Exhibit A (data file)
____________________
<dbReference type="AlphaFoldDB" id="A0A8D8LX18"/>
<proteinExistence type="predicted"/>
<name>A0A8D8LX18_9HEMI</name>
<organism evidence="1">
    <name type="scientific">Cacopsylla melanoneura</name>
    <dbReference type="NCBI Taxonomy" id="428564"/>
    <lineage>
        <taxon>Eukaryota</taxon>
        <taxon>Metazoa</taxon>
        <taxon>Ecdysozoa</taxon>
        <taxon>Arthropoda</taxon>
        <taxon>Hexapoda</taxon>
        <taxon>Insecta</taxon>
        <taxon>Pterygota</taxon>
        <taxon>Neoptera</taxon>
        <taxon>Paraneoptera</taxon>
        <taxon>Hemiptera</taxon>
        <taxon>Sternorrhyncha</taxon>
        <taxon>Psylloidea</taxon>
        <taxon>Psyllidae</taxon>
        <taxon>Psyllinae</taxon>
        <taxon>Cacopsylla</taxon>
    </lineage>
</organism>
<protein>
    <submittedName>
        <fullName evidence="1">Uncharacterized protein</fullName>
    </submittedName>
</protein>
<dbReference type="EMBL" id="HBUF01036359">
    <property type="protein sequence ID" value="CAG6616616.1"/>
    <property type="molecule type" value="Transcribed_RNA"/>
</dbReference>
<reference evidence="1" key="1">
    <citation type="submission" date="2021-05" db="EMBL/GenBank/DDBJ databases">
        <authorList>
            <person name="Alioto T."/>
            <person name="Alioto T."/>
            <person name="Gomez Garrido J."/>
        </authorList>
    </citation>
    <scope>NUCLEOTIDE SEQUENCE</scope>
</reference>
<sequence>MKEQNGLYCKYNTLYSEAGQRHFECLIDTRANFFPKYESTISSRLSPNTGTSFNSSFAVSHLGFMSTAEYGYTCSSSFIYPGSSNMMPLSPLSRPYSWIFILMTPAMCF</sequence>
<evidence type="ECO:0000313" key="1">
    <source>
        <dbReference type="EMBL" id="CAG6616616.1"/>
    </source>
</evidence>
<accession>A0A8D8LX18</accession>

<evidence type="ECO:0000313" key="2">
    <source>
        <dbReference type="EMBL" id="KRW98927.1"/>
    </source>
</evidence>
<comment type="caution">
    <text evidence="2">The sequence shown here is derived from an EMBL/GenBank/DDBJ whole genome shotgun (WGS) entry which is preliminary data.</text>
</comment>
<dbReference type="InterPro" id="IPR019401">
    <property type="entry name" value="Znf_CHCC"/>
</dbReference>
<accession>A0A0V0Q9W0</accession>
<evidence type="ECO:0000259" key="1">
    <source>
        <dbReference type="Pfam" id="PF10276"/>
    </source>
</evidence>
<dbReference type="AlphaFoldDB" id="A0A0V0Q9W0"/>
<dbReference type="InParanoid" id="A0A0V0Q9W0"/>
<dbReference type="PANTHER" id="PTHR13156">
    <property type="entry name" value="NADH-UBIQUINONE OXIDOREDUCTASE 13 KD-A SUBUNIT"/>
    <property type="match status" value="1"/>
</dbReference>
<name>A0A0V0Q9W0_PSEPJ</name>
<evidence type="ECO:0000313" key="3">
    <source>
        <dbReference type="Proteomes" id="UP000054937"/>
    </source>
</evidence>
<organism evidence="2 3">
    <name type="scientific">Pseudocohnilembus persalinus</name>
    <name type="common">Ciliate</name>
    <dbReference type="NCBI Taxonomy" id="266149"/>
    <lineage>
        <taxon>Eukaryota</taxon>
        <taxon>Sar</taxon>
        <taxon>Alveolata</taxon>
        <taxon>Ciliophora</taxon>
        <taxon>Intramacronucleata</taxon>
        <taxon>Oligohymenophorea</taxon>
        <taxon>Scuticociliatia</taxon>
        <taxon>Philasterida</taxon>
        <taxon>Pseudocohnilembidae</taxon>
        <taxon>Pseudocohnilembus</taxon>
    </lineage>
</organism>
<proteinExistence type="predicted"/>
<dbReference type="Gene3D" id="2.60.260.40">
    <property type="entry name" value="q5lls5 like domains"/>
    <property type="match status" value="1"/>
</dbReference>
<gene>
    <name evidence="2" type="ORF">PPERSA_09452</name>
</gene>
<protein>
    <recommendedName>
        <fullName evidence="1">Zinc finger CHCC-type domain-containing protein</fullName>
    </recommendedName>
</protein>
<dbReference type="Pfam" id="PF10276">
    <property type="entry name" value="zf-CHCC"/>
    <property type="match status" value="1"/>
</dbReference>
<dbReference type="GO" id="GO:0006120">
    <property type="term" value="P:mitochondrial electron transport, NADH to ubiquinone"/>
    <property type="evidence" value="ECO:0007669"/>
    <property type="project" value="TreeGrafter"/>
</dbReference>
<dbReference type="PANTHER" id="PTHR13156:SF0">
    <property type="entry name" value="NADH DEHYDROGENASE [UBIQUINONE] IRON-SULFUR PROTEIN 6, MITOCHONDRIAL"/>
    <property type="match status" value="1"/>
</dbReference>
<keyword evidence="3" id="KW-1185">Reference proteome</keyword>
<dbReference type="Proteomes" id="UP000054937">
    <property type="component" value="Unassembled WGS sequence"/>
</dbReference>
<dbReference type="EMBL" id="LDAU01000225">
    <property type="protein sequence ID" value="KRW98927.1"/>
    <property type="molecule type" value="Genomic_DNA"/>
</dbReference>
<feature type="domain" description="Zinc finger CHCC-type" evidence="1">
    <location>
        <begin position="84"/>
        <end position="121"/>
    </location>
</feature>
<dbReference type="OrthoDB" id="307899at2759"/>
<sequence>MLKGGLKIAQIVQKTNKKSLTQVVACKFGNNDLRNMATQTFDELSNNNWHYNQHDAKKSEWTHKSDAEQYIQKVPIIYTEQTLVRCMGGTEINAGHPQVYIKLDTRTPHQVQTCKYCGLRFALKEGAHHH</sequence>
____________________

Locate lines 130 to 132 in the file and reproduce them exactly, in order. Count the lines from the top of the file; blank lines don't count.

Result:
</dbReference>
<feature type="domain" description="Zinc finger CHCC-type" evidence="1">
    <location>